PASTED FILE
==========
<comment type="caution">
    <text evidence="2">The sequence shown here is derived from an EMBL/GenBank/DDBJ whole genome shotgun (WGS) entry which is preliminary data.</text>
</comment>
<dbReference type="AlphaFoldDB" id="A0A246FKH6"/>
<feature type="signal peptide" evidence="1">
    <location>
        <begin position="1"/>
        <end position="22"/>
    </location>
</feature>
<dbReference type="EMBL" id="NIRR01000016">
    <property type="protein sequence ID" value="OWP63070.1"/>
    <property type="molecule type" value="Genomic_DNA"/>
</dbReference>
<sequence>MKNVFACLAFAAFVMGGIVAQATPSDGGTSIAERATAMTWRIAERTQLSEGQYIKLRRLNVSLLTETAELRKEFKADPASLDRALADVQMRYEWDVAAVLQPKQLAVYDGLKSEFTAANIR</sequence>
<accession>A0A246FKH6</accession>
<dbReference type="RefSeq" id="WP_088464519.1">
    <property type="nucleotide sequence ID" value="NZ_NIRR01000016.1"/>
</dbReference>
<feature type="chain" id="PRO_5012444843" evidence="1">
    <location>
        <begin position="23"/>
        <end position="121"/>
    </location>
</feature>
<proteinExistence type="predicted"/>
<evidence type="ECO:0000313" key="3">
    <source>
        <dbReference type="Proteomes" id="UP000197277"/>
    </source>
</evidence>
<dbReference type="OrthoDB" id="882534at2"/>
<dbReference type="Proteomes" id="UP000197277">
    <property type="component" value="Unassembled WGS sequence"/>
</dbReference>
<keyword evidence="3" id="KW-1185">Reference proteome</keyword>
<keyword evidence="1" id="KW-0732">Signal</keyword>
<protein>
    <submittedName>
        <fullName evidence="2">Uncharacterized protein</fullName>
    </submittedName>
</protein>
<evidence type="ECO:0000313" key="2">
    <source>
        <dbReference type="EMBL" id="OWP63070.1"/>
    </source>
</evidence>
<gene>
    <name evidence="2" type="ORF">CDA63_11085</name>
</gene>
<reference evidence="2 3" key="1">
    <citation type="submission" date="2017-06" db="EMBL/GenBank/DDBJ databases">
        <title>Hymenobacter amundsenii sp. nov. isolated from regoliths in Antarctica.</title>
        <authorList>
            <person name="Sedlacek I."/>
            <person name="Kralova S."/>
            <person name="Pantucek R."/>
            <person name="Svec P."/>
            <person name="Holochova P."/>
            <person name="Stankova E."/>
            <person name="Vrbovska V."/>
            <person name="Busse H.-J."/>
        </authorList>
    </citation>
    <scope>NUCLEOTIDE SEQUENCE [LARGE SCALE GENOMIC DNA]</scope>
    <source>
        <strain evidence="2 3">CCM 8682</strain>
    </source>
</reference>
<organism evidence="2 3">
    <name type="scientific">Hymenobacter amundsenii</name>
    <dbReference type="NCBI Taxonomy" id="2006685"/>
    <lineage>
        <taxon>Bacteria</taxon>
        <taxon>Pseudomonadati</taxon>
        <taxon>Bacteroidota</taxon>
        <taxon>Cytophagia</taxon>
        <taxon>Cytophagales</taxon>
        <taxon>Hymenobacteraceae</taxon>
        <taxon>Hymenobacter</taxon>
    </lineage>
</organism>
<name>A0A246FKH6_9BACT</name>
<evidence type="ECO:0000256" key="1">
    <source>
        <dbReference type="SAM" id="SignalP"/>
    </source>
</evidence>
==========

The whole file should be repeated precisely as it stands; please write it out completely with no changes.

<comment type="caution">
    <text evidence="2">The sequence shown here is derived from an EMBL/GenBank/DDBJ whole genome shotgun (WGS) entry which is preliminary data.</text>
</comment>
<dbReference type="AlphaFoldDB" id="A0A246FKH6"/>
<feature type="signal peptide" evidence="1">
    <location>
        <begin position="1"/>
        <end position="22"/>
    </location>
</feature>
<dbReference type="EMBL" id="NIRR01000016">
    <property type="protein sequence ID" value="OWP63070.1"/>
    <property type="molecule type" value="Genomic_DNA"/>
</dbReference>
<sequence>MKNVFACLAFAAFVMGGIVAQATPSDGGTSIAERATAMTWRIAERTQLSEGQYIKLRRLNVSLLTETAELRKEFKADPASLDRALADVQMRYEWDVAAVLQPKQLAVYDGLKSEFTAANIR</sequence>
<accession>A0A246FKH6</accession>
<dbReference type="RefSeq" id="WP_088464519.1">
    <property type="nucleotide sequence ID" value="NZ_NIRR01000016.1"/>
</dbReference>
<feature type="chain" id="PRO_5012444843" evidence="1">
    <location>
        <begin position="23"/>
        <end position="121"/>
    </location>
</feature>
<proteinExistence type="predicted"/>
<evidence type="ECO:0000313" key="3">
    <source>
        <dbReference type="Proteomes" id="UP000197277"/>
    </source>
</evidence>
<dbReference type="OrthoDB" id="882534at2"/>
<dbReference type="Proteomes" id="UP000197277">
    <property type="component" value="Unassembled WGS sequence"/>
</dbReference>
<keyword evidence="3" id="KW-1185">Reference proteome</keyword>
<keyword evidence="1" id="KW-0732">Signal</keyword>
<protein>
    <submittedName>
        <fullName evidence="2">Uncharacterized protein</fullName>
    </submittedName>
</protein>
<evidence type="ECO:0000313" key="2">
    <source>
        <dbReference type="EMBL" id="OWP63070.1"/>
    </source>
</evidence>
<gene>
    <name evidence="2" type="ORF">CDA63_11085</name>
</gene>
<reference evidence="2 3" key="1">
    <citation type="submission" date="2017-06" db="EMBL/GenBank/DDBJ databases">
        <title>Hymenobacter amundsenii sp. nov. isolated from regoliths in Antarctica.</title>
        <authorList>
            <person name="Sedlacek I."/>
            <person name="Kralova S."/>
            <person name="Pantucek R."/>
            <person name="Svec P."/>
            <person name="Holochova P."/>
            <person name="Stankova E."/>
            <person name="Vrbovska V."/>
            <person name="Busse H.-J."/>
        </authorList>
    </citation>
    <scope>NUCLEOTIDE SEQUENCE [LARGE SCALE GENOMIC DNA]</scope>
    <source>
        <strain evidence="2 3">CCM 8682</strain>
    </source>
</reference>
<organism evidence="2 3">
    <name type="scientific">Hymenobacter amundsenii</name>
    <dbReference type="NCBI Taxonomy" id="2006685"/>
    <lineage>
        <taxon>Bacteria</taxon>
        <taxon>Pseudomonadati</taxon>
        <taxon>Bacteroidota</taxon>
        <taxon>Cytophagia</taxon>
        <taxon>Cytophagales</taxon>
        <taxon>Hymenobacteraceae</taxon>
        <taxon>Hymenobacter</taxon>
    </lineage>
</organism>
<name>A0A246FKH6_9BACT</name>
<evidence type="ECO:0000256" key="1">
    <source>
        <dbReference type="SAM" id="SignalP"/>
    </source>
</evidence>